There are 60 or so Girl guides camping at Home Farm this week, so last night Colin and I gave them a treat in the form of a tractor and trailer ride around the deer park. The does and fawns are still sticking together and not getting too close to the public areas of the park, but the bucks are happy to pose for pictures and are looking their best - plump, shiny coated and with antlers in full velvet. I like watching them in the early evening when the park is much quieter and the deer come closer to the paths - now that we are opening until 7pm, I've noticed a few photographers taking advantage of the opportunity and good light.

Right, I'm exhausted after a day on the chainsaw so I'm off! See you around the park!

Thursday, 12 July 2012


It's my week off this week but today (it being the first dry sunny day all week) I went into work armed with my net and binoculars to survey the damselflies and dragonflies on the ponds in the Mile Meadow and the Deer Park. It was fantastic! Warm, sunny and with only a gentle breeze, it was the perfect day for sitting and watching the insect world fly by. Over both ponds I had 9 species positively identified and 2 that I think I saw but with only fleeting glances it was difficult to be sure. I definitely saw the following:
  • Azure damselfly
  • Common blue damselfly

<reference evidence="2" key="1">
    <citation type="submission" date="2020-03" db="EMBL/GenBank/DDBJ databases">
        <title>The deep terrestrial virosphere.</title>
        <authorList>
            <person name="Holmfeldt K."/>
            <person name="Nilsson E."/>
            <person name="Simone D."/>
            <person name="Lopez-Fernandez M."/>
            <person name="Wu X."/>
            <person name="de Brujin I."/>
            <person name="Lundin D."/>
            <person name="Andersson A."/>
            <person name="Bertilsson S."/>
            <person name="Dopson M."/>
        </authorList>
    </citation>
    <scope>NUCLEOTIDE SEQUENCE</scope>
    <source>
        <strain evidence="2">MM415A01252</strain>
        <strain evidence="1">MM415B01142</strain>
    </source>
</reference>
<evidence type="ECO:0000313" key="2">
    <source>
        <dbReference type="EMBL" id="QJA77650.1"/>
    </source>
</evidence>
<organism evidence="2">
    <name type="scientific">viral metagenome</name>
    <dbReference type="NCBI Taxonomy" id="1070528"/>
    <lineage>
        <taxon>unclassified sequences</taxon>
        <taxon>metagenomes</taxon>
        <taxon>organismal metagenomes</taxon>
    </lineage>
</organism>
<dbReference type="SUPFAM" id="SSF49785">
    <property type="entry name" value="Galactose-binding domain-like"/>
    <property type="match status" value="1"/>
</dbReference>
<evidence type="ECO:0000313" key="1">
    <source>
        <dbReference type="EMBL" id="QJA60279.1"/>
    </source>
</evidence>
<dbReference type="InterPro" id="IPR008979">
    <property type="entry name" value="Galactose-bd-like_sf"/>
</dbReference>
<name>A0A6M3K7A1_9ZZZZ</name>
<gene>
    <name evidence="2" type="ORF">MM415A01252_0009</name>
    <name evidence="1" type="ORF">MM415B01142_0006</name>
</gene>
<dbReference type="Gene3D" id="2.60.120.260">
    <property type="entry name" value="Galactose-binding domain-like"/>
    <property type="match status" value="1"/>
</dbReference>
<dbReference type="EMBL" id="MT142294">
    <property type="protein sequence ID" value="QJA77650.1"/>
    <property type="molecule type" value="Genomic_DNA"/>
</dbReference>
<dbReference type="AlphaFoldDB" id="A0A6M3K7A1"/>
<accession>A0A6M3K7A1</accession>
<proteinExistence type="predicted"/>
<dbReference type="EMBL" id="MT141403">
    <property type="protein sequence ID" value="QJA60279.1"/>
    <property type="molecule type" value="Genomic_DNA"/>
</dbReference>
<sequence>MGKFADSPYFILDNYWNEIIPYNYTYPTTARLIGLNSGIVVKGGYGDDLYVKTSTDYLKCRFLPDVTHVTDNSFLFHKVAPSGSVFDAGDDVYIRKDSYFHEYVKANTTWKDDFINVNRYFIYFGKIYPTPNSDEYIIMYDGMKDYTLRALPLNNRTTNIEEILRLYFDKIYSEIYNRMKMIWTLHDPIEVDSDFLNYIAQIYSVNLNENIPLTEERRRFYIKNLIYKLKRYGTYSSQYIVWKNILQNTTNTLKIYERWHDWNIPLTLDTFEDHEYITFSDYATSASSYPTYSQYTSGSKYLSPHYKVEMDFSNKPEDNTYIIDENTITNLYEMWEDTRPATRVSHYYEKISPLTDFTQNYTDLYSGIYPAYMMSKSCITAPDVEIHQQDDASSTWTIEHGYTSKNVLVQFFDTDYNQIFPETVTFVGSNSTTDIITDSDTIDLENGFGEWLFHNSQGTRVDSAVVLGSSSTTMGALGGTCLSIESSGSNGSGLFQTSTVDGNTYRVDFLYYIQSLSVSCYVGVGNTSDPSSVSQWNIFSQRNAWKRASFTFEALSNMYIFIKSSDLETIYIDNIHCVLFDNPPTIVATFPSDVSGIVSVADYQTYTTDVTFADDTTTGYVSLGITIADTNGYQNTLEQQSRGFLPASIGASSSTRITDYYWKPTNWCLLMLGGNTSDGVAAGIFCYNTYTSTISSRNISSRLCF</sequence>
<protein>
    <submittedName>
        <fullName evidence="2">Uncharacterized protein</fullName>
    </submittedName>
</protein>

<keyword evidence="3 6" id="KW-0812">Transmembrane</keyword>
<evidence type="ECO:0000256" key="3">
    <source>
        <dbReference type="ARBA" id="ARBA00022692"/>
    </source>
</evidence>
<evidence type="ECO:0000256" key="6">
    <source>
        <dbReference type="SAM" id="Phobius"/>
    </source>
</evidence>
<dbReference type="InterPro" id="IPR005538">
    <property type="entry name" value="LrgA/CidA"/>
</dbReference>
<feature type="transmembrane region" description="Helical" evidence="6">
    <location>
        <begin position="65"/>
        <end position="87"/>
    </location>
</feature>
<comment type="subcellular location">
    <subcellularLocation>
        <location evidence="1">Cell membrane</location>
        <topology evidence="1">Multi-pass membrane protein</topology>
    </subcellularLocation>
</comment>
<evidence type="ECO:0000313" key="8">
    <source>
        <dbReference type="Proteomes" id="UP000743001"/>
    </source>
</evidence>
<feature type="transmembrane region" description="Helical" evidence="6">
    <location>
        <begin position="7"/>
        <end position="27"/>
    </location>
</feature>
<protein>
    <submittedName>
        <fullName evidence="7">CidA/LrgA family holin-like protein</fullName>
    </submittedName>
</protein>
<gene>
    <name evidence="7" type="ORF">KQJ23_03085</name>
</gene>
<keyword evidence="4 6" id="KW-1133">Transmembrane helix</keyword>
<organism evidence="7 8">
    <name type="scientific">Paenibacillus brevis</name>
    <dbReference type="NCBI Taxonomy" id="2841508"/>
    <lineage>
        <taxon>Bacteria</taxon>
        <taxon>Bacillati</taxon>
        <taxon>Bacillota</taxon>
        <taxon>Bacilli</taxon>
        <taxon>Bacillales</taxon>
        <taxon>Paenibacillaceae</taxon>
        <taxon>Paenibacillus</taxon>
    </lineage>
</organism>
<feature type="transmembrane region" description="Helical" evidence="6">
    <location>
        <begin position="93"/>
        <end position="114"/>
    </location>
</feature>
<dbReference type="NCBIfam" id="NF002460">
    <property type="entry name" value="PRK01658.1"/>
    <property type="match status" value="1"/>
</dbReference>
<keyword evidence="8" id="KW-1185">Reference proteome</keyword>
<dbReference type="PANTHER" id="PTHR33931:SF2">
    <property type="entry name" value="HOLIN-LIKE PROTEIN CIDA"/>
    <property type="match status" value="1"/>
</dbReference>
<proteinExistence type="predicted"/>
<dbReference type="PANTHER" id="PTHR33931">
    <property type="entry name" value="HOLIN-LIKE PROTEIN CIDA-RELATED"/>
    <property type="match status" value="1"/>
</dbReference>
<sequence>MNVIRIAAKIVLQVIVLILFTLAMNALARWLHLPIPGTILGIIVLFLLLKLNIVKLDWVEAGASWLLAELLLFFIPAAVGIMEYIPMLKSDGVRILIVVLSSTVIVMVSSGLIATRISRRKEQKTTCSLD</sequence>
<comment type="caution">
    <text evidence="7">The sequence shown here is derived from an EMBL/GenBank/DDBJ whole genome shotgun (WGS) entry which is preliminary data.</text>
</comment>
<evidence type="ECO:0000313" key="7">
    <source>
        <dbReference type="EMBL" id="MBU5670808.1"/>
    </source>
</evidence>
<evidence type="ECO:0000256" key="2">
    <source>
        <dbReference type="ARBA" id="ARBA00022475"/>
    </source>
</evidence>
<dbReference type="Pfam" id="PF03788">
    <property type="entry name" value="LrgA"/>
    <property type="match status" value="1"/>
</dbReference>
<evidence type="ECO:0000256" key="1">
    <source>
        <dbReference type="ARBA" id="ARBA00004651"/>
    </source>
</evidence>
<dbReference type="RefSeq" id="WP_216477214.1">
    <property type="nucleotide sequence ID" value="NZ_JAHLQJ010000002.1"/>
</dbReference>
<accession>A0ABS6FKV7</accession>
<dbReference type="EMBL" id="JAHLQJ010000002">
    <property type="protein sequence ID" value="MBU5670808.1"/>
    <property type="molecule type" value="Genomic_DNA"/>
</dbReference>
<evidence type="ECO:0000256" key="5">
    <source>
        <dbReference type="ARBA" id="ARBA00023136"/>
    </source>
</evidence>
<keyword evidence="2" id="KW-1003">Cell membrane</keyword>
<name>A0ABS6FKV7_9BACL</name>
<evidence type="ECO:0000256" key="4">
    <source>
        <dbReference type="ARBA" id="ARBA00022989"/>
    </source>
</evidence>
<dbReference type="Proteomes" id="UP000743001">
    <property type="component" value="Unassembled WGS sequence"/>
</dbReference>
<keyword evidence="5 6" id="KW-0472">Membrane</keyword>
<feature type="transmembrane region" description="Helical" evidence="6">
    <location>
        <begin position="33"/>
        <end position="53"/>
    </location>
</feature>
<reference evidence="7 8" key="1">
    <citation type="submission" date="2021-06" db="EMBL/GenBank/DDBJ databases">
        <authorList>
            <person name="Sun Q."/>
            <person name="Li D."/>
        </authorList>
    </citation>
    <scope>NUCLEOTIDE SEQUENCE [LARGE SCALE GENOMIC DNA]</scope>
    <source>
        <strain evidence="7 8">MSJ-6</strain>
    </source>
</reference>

• Variable damselfly
  • Common blue-tailed damselfly
  • Emerald damselfly
  • Large red damselfly
  • Banded demoiselle
  • Emperor dragonfly
  • Four-spotted chaser (dragonfly)
I think I also saw a brown hawker and some kind of darter - a common red?

The most exciting part of the day came when I was looking for exuviae amongst the reeds and found a newly emerged emperor holding on to its old shell while it dried out and strengthened its muscles. I sat nearby and watched him for an hour and a half as he gradually started moving, stretching his legs, then wings, then climbing up the reed and taking off on his first flight. I felt like a proud mum watching him fly off across the meadow! I got some good photos too, so here are a few of the best:

Emerald damselfly
Four-spotted chaser
Large red damselflies
The newly emerged Emperor - still pale in colouring and
building his strength for his first flight
After an hour he started to move, stretching his legs and starting to climb higher
Still climbing and flexing his wings - moments later he made his first flight.
Good luck!
The exuviae he left behind - now added to my collection

Thursday, 5 July 2012

There's a war on you know!

This weekend Attingham goes back in time to the 1940's for a weekend of wartime music, drama, history, machinery, food and costume. Bob will be giving guided walks around some of the parts of the park that were particularly active during the war (and he has a special costume, so I'm told!). In fact, there will also be free entry to the grounds and mansion for visitors that come wearing full 1940's costume, so dress up and join in! ID cards will be given out and stamped on arrival...

I'm a bit disappointed that I can't join in this year but I have booked myself onto a weekend course about dragonflies and damselflies to improve my knowledge, so look out for a dragonfly event at some point in the future. I will be brushing up on my identification of species and ideal habitats, and hoping to dodge the forecasted rain!

A male Broad-bodied Chaser pausing beside the Mile Meadow pond in 2010